Broad lytic spectrum bacteriophage P479 against multidrug-resistant Escherichia coli
The increase in antibiotic resistance in pathogens such as E. coli poses a major challenge for the treatment of infections.
Fortunately, bacteriophages offer a promising alternative to combat these resistant strains.
Studies have found that the phage P479 is capable of lysing multiple serotypes and drug-resistant strains of E. coli from avian and human sources. Its one-step growth curve also showed a short latency and large burst size, suggesting its efficacy as a potential treatment option.
In addition, P479 showed good stability under various environmental conditions, making it a viable option for real-world use.
Overall, bacteriophages such as P479 offer hope for combating the threat of antibiotic resistance and treating infections caused by E. coli.
The authors Pei Li, Hui Wang, Min Li, Weiling Qi, Zitai Qi, Weiye Chen, Yongyi Dong, Zhengjun Xu, Wei Zhang published these findings in their article Characterization and genome analysis of a broad lytic spectrum bacteriophage P479 against multidrug-resistant Escherichia coli, dated 15 January 2022.
- A colipage called P479, found in poultry farm effluent, has the ability to lyse multiple serotypes of E. coli, including avian pathogenic E. coli, enterohemorrhagic E. coli, and neonatal meningitis E. coli
- P479 is also capable of lysing multi-drug resistant strains of E. coli.
- The one-step growth curve shows that the latency ofP479 is 10 minutes and the burst size is 318 PFU/cell.
- Stability tests show thatP479 is stable under various temperature (4 to 50 °C) and pH (3 to 11) conditions
- Antibacterial activity in vitro shows thatP479 exhibits varying degrees of bacteriostatic activity against different bacteria.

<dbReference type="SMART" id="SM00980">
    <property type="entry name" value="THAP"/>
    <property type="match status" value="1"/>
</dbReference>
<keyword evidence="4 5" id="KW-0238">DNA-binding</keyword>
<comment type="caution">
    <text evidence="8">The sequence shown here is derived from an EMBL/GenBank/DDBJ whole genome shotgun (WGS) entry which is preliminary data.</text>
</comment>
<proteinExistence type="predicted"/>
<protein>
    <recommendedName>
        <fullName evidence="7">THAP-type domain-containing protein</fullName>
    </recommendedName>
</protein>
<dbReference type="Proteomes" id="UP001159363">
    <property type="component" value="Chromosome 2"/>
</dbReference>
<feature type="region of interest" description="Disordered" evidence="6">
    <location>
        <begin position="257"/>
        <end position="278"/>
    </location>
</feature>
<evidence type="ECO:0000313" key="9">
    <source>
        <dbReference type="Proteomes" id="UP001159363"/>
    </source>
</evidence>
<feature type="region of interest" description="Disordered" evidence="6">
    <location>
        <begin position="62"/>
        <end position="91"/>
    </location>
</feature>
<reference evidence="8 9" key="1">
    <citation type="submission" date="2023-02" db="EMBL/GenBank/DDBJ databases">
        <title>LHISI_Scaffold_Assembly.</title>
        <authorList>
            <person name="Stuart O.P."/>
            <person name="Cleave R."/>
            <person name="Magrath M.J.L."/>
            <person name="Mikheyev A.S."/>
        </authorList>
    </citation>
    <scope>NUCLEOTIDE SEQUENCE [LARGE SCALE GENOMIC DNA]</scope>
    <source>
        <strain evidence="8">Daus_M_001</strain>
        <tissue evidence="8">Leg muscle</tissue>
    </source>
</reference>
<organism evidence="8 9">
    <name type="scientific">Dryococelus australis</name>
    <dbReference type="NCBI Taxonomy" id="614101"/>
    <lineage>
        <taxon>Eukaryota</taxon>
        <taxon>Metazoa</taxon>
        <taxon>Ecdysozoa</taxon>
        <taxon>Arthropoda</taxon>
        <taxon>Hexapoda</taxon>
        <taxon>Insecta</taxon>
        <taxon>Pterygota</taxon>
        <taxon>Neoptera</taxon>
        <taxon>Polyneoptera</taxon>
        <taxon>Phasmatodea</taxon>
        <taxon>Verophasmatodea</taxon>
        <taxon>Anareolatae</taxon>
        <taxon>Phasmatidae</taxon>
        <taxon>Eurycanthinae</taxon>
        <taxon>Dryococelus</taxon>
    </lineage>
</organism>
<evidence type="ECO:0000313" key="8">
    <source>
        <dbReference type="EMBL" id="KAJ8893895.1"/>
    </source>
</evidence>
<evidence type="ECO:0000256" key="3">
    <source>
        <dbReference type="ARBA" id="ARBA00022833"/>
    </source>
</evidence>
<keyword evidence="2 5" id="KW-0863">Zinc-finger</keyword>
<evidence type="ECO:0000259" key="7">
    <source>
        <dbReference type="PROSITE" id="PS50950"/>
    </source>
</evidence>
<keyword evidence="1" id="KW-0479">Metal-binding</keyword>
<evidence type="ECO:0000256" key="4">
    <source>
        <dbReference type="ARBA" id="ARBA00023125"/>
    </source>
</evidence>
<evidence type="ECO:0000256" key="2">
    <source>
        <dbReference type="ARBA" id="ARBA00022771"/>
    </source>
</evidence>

The increase of multi-drug resistant and multi-serotypes of pathogenic Escherichia coli has brought more severe challenge to control infection.
Nowadays, bacteriophage is a promising tool to treat colibacillosis as an alternative of antibiotics.
A coliphage P479, isolated from sewage of poultry farm, could lyse multiple serotypes, including not only O1, O2, O8, O9, O21, O78, O83, O145 of Avian pathogenic E. coli, but O157:H7 of Enterohaemorrhagic E. coli and O18:K1:H7 Neonatal meningitis E. coli. Additionally, P479 could also lyse multi-drug resistant E. coli. These indicated that P479 had good lytic ability.
One-step growth curve revealed that the latent time period of P479 was 10 min and the burst size was about 318 PFU/cell. Stability tests demonstrated that P479 had good stability under various temperature (4 to 50 °C) and pH (3 to11) conditions. P479 contained of a linear, double-stranded DNA molecule of 172,033 bp with 40.3% GC content.
P479 contained 296 putative coding sequences (CDSs) and two tRNA genes.
Based on genomic comparison, P479 was classified as a member of genus Gaprivervirus, subfamily Tevenvirinae, family Myoviridae, order Caudovirales.
No known virulent or lysogenic genes were detected in the genome of P479, manifesting P479 was safe to adhibit.
Antibacterial activity in vitro manifested that P479 has varying degrees bacteriostatic activity against different bacteria.
According to the above properties, P479 has the potential to be applied in phage therapy in the future.
Keywords: Bacteriophage; Broad lytic spectrum; E. coli; Genome sequencing; Multiple drug resistance; Serotypes.
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